Japanese expert who sneaked onto Diamond Princess cruise ship describes 'zero infection control' for coronavirus

More than 620 people on board have tested positive for novel coronavirus.

A Japanese professor who gained access to the Diamond Princess cruise ship said in a YouTube video posted Tuesday that he was shocked by the lack of coronavirus infection control measures on board.

More than 620 people on the ship have tested positive for novel coronavirus, making the ship, which has been docked off the coast of Japan, the largest center of coronavirus infection outside of China.

"It was completely chaotic," said Dr. Kentaro Iwata, a infectious diseases professor at Kobe University in Japan, who reported witnessing passengers, crew members and medical professionals walking around the ship without wearing protective clothing.

One medical officer told Iwata that she'd given up protecting herself because she believed that she was already infected, he said.

"The cruise ship was completely inadequate in terms of the infection control," said Iwata, who has dealt with infectious outbreaks, including Ebola, cholera and SARS, for more than 20 years.

"There was no distinction between the green zone, which is free of infection, and the red zone, which is potentially contaminated by the virus," he said.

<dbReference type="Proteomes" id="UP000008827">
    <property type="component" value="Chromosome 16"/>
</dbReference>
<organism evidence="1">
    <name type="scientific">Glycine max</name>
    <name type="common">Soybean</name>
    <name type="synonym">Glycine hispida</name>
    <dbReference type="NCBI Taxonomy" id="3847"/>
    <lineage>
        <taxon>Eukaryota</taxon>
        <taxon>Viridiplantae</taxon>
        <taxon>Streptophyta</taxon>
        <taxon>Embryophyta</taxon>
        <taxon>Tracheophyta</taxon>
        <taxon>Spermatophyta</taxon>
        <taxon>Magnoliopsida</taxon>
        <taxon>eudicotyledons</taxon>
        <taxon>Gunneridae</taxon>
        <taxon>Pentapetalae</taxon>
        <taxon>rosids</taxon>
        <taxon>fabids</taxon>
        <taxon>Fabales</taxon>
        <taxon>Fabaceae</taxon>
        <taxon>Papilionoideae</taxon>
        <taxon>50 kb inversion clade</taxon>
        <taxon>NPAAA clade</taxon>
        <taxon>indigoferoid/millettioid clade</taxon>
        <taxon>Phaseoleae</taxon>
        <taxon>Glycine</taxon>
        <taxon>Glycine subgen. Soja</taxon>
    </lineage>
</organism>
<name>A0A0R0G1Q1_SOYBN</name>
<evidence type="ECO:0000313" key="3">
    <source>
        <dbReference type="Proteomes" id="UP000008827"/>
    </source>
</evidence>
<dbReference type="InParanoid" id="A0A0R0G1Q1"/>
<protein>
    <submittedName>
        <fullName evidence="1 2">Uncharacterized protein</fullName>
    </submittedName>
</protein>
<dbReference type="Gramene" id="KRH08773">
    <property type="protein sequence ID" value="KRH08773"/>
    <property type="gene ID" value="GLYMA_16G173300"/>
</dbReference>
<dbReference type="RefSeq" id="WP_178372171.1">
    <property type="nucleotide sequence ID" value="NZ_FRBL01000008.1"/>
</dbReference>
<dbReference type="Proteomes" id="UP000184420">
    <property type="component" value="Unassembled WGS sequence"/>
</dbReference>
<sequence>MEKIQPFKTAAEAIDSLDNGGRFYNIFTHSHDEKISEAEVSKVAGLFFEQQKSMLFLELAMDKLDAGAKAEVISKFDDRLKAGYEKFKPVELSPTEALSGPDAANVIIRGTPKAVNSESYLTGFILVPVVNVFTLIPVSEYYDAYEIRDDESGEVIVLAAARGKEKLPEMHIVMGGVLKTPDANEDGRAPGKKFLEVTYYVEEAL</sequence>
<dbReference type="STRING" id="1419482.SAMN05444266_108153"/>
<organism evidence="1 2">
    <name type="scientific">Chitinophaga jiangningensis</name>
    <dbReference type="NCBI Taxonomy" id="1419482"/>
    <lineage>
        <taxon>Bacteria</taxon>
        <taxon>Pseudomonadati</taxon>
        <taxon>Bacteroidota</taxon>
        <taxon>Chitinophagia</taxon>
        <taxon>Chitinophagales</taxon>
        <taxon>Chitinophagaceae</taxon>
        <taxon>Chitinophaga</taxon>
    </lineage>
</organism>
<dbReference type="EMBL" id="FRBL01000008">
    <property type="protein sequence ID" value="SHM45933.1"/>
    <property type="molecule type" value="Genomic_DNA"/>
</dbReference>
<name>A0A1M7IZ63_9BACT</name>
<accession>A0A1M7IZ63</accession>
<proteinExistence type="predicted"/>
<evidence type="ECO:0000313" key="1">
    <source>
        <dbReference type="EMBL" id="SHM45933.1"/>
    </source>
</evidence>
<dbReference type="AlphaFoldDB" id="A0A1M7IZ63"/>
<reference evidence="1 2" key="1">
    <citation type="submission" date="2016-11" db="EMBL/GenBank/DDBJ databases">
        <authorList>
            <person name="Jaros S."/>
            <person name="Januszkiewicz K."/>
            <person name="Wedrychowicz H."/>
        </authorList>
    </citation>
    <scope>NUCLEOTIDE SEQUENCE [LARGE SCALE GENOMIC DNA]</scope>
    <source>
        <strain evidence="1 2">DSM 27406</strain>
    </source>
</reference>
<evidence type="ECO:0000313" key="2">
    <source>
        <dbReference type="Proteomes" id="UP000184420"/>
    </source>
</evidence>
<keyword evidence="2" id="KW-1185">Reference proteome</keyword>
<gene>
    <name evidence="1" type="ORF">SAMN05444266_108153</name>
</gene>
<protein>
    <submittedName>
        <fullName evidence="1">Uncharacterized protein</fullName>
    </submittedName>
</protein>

Iwata, who claimed he was kicked off the ship after his brief visit, had suggested several measures that authorities on the ship could take to improve infection control, including eliminating the informed consent papers that were being passed back and forth between passengers who were potentially infected with the virus and staff.

"We have to do something about this cruise," Iwata said. "We have to help people inside the ship."

Since leaving Diamond Princess, Iwata said he has voluntarily quarantined himself in a single room, separate from his family, and won't be going to work for several weeks.

"I'm very scared of getting the infection myself," he added.

ABC News' Joseph Simonetti contributed to this report.